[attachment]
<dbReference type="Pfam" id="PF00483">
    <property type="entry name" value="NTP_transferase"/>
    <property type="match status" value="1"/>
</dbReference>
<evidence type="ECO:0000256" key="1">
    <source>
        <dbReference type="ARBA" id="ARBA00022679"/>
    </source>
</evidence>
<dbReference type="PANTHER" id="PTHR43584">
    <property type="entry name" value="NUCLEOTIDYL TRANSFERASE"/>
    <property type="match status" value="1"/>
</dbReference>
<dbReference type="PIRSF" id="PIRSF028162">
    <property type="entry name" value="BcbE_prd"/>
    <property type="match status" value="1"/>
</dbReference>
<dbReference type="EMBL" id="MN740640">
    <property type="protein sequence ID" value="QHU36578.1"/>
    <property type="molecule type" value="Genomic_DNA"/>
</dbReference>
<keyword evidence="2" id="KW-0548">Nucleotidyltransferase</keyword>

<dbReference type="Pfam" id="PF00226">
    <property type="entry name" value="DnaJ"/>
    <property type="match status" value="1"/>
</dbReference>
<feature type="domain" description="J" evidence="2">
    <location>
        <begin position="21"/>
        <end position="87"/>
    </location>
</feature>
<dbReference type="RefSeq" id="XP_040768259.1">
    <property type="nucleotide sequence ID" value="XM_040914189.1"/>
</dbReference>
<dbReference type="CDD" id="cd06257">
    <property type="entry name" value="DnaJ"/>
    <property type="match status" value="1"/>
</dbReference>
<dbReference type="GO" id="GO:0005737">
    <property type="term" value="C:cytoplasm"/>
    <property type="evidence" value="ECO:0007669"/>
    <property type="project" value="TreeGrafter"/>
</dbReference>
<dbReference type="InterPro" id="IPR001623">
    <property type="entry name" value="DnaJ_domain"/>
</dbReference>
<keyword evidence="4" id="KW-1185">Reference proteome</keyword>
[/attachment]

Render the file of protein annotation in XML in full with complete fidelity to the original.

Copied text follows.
<dbReference type="Pfam" id="PF00483">
    <property type="entry name" value="NTP_transferase"/>
    <property type="match status" value="1"/>
</dbReference>
<evidence type="ECO:0000256" key="1">
    <source>
        <dbReference type="ARBA" id="ARBA00022679"/>
    </source>
</evidence>
<dbReference type="PANTHER" id="PTHR43584">
    <property type="entry name" value="NUCLEOTIDYL TRANSFERASE"/>
    <property type="match status" value="1"/>
</dbReference>
<dbReference type="PIRSF" id="PIRSF028162">
    <property type="entry name" value="BcbE_prd"/>
    <property type="match status" value="1"/>
</dbReference>
<dbReference type="EMBL" id="MN740640">
    <property type="protein sequence ID" value="QHU36578.1"/>
    <property type="molecule type" value="Genomic_DNA"/>
</dbReference>
<keyword evidence="2" id="KW-0548">Nucleotidyltransferase</keyword>

<dbReference type="Pfam" id="PF00226">
    <property type="entry name" value="DnaJ"/>
    <property type="match status" value="1"/>
</dbReference>
<feature type="domain" description="J" evidence="2">
    <location>
        <begin position="21"/>
        <end position="87"/>
    </location>
</feature>
<dbReference type="RefSeq" id="XP_040768259.1">
    <property type="nucleotide sequence ID" value="XM_040914189.1"/>
</dbReference>
<dbReference type="CDD" id="cd06257">
    <property type="entry name" value="DnaJ"/>
    <property type="match status" value="1"/>
</dbReference>
<dbReference type="GO" id="GO:0005737">
    <property type="term" value="C:cytoplasm"/>
    <property type="evidence" value="ECO:0007669"/>
    <property type="project" value="TreeGrafter"/>
</dbReference>
<dbReference type="InterPro" id="IPR001623">
    <property type="entry name" value="DnaJ_domain"/>
</dbReference>
<keyword evidence="4" id="KW-1185">Reference proteome</keyword>